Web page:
Record Store Day

Record Store Day: Why vinyl’s here to stay

Ever since Napster was launched in 1999 and the first iPod went on sale in 2001, physical music formats have been on the decline. Almost immediately, people began ripping their CDs into more portable and shareable audio files. The iTunes Store soon presented an easy way to buy new digital music in 2003.

The growing popularity of music streaming has only accelerated this process. But one physical music storage medium managed to buck the trend: Vinyl. Whereas many people are only too happy to give up their CD collections for the convenience of music streaming, the market for vinyl records continues to grow. In fact, vinyl is the only physical music format to experience a steady growth in sales. This is, admittedly, from a much smaller base, but many naysayers who thought the record revival was a short-lived fad have been proven wrong. Sales in the United States grew by 30 percent in 2015 alone. In 2016, vinyl sales reached a 25-year high.


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Record Store Day: How it all began

Record Store Day was conceived in 2007 by small record store owners and vinyl fans who wanted to encourage the revival of records. The first Record Store Day took place on April 19th 2008 and has since grown into a significant international event. The occasion encourages many artists and record labels to release new work or reissue old favorites on vinyl, and many of these albums are only available at independent record stores, the small local businesses Record Store Day seeks to support. Thanks to its success, record pressing plants have been busier than ever to meet demand.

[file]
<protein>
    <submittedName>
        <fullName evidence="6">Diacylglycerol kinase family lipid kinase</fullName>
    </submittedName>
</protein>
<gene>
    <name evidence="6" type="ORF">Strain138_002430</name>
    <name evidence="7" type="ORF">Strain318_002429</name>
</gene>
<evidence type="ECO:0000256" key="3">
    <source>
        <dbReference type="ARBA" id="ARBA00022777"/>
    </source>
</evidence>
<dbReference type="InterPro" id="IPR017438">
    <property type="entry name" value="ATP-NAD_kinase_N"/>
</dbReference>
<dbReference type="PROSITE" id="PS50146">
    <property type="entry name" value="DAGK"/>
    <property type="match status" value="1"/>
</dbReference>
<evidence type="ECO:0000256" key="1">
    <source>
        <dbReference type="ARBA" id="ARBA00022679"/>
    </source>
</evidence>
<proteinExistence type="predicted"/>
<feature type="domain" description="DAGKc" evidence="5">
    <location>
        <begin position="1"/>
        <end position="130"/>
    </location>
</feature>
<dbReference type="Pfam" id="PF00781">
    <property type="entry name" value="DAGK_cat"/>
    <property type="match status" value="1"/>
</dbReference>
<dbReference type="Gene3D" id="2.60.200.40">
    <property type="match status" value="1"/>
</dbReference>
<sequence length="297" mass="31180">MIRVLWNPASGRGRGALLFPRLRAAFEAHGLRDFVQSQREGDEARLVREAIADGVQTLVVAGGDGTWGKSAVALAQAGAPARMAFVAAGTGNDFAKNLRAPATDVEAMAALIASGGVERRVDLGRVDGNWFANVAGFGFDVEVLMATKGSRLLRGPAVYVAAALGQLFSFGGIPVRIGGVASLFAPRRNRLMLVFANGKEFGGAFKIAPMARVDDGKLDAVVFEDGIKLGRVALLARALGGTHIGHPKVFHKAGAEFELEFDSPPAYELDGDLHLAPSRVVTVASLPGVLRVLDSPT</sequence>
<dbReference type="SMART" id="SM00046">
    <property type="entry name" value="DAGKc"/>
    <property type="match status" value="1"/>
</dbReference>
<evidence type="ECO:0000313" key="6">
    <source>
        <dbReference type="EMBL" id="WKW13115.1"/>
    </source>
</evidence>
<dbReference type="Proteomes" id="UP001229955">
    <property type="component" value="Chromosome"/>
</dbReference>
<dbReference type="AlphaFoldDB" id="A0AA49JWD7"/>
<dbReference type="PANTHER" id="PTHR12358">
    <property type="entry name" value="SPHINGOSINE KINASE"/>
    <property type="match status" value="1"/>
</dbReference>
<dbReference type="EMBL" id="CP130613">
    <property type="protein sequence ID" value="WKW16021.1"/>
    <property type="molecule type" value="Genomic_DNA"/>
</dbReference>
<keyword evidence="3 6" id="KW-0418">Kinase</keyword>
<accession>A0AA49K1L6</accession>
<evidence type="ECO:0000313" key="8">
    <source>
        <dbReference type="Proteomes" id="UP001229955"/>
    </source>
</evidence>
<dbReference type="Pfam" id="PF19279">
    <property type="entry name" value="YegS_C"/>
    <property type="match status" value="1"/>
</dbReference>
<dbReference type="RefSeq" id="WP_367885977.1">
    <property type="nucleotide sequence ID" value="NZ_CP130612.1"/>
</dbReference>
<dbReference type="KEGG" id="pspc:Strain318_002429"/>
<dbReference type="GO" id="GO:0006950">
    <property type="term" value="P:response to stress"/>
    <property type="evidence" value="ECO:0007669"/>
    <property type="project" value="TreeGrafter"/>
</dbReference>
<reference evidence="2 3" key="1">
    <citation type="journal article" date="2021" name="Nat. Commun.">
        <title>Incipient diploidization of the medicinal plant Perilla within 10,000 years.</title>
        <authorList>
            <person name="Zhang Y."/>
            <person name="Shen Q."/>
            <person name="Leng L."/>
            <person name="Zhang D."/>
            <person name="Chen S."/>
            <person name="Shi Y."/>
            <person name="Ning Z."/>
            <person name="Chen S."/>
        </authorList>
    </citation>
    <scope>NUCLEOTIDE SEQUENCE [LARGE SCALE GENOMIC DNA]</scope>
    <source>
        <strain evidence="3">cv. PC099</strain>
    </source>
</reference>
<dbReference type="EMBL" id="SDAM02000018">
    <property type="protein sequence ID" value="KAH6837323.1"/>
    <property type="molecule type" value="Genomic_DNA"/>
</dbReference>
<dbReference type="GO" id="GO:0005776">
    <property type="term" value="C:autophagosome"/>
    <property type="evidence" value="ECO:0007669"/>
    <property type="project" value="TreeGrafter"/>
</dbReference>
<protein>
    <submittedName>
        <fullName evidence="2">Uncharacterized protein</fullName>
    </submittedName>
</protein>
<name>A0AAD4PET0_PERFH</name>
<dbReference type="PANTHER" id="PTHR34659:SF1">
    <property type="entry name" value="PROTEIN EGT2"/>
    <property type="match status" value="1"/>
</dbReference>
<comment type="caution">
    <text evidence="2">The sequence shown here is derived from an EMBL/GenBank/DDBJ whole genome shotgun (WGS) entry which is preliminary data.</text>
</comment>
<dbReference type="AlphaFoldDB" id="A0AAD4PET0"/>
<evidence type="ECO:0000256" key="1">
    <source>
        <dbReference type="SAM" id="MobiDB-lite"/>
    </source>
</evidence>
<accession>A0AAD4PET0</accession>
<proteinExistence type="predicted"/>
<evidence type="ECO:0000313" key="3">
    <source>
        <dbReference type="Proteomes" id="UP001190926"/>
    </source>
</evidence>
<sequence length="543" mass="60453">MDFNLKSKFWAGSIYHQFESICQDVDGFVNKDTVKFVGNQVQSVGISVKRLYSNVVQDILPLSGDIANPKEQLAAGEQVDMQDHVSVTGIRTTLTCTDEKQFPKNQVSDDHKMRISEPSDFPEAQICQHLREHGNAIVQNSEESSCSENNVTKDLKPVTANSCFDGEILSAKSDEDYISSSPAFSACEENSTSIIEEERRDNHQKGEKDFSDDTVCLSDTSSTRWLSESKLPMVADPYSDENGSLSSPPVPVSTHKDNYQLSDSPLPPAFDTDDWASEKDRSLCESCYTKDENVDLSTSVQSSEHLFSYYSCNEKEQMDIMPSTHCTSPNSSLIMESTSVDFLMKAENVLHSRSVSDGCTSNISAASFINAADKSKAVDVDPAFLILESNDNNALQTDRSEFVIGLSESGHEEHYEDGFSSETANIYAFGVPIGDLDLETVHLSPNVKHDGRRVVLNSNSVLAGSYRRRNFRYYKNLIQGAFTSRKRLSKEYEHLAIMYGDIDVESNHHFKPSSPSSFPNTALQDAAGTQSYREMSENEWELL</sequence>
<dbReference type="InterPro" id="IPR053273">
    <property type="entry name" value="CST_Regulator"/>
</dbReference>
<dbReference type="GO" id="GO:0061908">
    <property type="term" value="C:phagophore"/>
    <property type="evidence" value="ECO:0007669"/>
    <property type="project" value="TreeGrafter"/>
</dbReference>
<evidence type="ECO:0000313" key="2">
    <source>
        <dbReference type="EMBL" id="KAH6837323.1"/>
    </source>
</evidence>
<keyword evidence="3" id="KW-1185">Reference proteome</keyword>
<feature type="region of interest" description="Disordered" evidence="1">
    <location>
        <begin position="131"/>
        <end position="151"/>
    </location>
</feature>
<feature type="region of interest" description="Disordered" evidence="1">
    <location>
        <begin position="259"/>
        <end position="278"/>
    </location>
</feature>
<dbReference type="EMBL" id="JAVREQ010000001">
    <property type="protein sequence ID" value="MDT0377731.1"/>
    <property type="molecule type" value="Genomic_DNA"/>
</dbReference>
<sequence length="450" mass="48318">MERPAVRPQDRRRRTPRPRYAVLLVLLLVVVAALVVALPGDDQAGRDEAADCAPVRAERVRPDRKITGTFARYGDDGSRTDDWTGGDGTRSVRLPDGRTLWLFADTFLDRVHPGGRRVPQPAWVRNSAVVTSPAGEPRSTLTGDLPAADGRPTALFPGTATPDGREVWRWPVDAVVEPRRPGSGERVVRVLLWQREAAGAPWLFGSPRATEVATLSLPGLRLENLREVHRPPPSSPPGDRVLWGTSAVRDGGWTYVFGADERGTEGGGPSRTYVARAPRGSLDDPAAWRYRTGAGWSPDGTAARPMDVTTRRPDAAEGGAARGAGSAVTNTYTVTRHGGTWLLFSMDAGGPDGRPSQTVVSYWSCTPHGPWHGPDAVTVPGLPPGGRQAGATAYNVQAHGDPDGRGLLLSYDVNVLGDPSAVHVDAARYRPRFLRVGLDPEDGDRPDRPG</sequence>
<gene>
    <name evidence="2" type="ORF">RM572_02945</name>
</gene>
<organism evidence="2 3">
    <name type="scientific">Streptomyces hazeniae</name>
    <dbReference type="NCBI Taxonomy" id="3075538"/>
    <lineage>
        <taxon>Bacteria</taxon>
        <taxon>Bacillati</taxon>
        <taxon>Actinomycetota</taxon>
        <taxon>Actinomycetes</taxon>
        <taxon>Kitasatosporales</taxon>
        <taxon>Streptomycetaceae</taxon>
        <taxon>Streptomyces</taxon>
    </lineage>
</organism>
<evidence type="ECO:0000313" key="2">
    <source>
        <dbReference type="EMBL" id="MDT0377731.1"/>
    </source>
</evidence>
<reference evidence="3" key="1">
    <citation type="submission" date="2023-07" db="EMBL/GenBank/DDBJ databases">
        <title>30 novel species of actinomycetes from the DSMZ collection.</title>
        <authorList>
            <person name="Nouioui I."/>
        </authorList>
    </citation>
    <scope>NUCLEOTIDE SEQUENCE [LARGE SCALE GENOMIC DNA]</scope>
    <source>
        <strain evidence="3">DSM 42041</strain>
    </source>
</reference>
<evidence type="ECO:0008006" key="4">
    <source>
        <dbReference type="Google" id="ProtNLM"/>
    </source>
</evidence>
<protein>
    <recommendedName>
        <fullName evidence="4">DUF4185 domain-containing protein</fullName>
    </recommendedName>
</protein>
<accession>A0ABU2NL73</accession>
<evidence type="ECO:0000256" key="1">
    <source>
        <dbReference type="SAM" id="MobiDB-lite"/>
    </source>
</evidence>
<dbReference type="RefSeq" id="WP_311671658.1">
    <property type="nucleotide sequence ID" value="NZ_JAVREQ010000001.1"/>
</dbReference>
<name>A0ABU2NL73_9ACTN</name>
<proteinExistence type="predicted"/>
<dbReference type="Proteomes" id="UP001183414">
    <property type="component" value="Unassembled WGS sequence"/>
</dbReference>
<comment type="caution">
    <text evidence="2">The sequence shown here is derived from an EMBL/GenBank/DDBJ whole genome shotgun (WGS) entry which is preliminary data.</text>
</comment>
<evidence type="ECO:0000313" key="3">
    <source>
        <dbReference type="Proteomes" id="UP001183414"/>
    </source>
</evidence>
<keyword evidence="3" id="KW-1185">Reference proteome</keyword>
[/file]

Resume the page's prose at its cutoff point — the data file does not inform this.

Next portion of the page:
Vinyl’s great comeback: More than just a passing trend

Given the longevity of vinyl’s revival, there must be more to it that just hype. And indeed, there are many aspects of records that encourage a deeper appreciation of music. For one, there’s something very pleasant about holding a record in your hands, turning it over and admiring the cover art and liner notes. Holding a CD, with its instantly breakable jewel case and smaller format, just isn’t the same. And unlike CDs, cassettes or the information and art work made available by streaming services, records give listeners a sense of connection to a beloved song or artist.

In addition to a greater sense of intimacy, the allure of records can be at least partially attributed to nostalgia. In an era where everything is instantly available at the tap of our fingers, there’s something about the act of taking out a record and putting it on the turntable that harkens back to slower, simpler times. The ritual evokes images of cozy interiors adorned with shag rugs, earth tones and wildly patterned curtains where the occupants took the time to unwind with a record on the hi-fi and a glass of chianti. There’s something so adult about it, so sophisticated. There’s something about it that says, “I’ve arrived. This is what I work for — this moment.”

Not your grandmother’s record collection